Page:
Shelter Island Reporter
March 14, 2002

Prose & Comments
SEEDS meeting tonight is perfect opportunity to discuss alternate ferry service

By Stuart Hample

     In any public forum on the East End relating to transportation, when one mentions the possibility of the establishment of a ferry service between New London and the South Fork, itís easy, no matter how civilized the discourse, to sniff the scent of opposition in the air. It is arguable that this is motivated by a suspicion that the other side wants to dump its dirty laundry in your yard. And vice versa.
     Probably the only way to dissipate this discord is to hang all the facts on the line and let the sunshine expose the dark patches for everyone to see.
     Then (to milk the metaphor) we will be able to iron out the wrinkles.
     Here on the Island we see the proposal for a South Fork Ferry as a blessing, while it seems some folks to the south see it as a threat.
     The issue is the capacity of our ferry companies to handle the increasing number of vehicles that come to the Island from the mainland. For years the ratio worked; there was fairly free flow on and off the Rock. But in the last number of years, traffic has expanded exponentially. With the result that, at certain periods, access to and egress from Shelter Island diminishes alarmingly.  What to do, eh?
     Both ferry companies have addressed this issue by commissioning bigger, more efficient boats, showing that they donít have their heads in the sand.
     But if the trend ó as it appears to be ó continues, due to more travel here since 9/11 and supported by school enrollments, restaurant business and other quantifiable data points (not to mention interminable ferry lines at crunch times) the ferries will be unable to get ahead of the glut of increased traffic.
     As such, we seek only a seasonal bit of relief at the margin.
     Itís not that we wish to keep people off the Island, rather that we want those coming here as their final destination, as well as those who commute -- some for pressing medical reasons (itís heartbreaking to hear the people who must sit anxiously in long traffic lines when they leave the Island for daily chemotherapy treatments) ó to have easier access. Whatís more, a ferry directly from New London to an easterly landing would ease the burden on the south shore itself by having some of the traffic heading west while the bulk is still heading east.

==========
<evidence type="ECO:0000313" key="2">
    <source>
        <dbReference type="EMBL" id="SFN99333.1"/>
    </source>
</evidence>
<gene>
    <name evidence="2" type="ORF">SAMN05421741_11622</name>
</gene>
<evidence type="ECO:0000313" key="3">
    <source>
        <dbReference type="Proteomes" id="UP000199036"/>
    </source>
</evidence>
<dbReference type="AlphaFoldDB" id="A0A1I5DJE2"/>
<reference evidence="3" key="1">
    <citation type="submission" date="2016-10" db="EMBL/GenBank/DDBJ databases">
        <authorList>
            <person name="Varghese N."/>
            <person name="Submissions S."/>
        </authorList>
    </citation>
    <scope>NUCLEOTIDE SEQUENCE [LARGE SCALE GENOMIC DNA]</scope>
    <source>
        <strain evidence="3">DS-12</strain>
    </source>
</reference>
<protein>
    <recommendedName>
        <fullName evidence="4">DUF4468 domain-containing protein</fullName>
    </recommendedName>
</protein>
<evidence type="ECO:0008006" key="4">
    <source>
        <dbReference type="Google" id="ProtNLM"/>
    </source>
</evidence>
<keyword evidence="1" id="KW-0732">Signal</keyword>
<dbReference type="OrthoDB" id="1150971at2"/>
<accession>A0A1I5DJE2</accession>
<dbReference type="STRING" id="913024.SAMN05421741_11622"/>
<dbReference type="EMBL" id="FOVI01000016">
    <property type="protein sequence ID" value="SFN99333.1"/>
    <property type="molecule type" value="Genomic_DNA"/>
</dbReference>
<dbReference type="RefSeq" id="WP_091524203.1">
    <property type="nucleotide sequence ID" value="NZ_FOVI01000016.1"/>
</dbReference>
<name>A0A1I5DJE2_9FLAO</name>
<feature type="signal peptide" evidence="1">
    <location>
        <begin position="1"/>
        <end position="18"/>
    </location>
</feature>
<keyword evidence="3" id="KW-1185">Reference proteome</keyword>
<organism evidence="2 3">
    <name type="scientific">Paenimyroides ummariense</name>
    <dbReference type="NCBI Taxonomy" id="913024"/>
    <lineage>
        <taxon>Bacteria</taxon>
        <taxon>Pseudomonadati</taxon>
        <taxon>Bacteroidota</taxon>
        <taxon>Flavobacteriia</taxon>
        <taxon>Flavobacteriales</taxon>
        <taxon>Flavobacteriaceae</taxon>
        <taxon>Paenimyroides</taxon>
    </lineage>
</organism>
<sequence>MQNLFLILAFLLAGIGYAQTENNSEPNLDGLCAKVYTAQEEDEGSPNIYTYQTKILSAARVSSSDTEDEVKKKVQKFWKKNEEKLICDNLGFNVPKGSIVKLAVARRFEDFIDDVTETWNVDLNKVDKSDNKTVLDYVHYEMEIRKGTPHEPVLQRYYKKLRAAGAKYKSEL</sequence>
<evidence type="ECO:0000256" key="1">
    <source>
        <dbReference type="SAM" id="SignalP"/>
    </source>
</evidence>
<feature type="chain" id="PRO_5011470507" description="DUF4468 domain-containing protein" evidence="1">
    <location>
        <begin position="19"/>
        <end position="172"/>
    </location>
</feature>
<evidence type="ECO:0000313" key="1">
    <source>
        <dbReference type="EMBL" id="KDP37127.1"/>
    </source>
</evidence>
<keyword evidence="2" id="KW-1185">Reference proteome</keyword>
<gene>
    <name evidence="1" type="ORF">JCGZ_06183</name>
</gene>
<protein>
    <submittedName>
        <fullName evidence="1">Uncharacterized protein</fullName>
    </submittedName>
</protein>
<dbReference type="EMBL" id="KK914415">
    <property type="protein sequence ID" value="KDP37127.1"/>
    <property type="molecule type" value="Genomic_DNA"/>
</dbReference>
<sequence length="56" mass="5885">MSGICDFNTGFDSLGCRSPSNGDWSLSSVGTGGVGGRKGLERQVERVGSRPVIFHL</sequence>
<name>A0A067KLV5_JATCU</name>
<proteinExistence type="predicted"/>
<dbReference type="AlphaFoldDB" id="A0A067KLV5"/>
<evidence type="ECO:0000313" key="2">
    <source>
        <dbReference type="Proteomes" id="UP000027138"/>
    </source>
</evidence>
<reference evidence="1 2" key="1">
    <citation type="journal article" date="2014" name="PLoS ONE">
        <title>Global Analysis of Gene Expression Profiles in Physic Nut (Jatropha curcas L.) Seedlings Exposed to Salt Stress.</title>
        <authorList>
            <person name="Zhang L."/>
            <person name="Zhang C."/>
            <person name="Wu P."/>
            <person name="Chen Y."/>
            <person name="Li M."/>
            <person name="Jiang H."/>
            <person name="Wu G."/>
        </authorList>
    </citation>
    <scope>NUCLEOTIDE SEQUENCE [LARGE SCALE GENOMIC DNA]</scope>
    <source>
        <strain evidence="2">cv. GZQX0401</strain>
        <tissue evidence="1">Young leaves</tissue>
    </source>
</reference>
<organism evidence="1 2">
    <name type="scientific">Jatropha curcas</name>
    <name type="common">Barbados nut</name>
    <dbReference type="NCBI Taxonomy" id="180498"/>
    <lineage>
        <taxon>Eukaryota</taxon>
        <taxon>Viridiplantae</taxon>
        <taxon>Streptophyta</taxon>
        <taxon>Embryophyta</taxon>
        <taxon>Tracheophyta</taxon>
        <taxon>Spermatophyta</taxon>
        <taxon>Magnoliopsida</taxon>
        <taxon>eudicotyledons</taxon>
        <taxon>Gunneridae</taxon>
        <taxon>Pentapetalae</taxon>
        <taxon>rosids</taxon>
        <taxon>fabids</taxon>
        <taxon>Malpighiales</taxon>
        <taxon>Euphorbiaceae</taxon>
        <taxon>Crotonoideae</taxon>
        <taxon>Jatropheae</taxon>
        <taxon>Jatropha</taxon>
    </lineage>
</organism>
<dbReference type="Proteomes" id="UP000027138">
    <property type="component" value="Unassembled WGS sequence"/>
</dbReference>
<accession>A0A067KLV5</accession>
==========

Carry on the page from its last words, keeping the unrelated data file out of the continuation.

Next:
To deal with this pesky transportation problem, there are two options: (1) Think parochially and do nothing so that inevitably it mushrooms into an unacceptable, unsolvable mess, or (2) Think regionally and augment a plan to add height-of-season ferry service from New England to accommodate those who regularly travel from there to south shore communities ó while relieving Shelter Island ferries from attempting to carry beyond capacity and becoming an obstruction to transportation on the East End.
     The facts of the situation clearly indicate that it is more efficient for the region to have boats bearing 90 cars land at an open space that leads directly to their ultimate destination, than to have these vehicles proceed through three little towns with the expense of time and money necessary to cross two bodies of water on two little ferries.
     Tonight there is a SEEDS (Sustainable East End Development Strategies) meeting at the Shelter Island School starting at 6:30 p.m., at which this subject will be brought up. Itís your chance to speak out about your concerns for the Island. Accordingly, it will be advantageous to have as many Shelter Islanders in attendance as possible to weigh in on this crucial matter. Come to state your opinions and to ask questions. Come even if only to listen to the back-and- forth discussions so you will be able to make an informed decision if, some time down the road, youíre asked to  vote one way or the other. There also will be a meeting of the Citizens for a South Fork Ferry on Saturday at 10:30 a.m. at Edward and Patricia Shillingburgís, 4 West Neck Road. The meeting is open to all.

Mr. Hample is a member of the Citizens for a South Fork Ferry.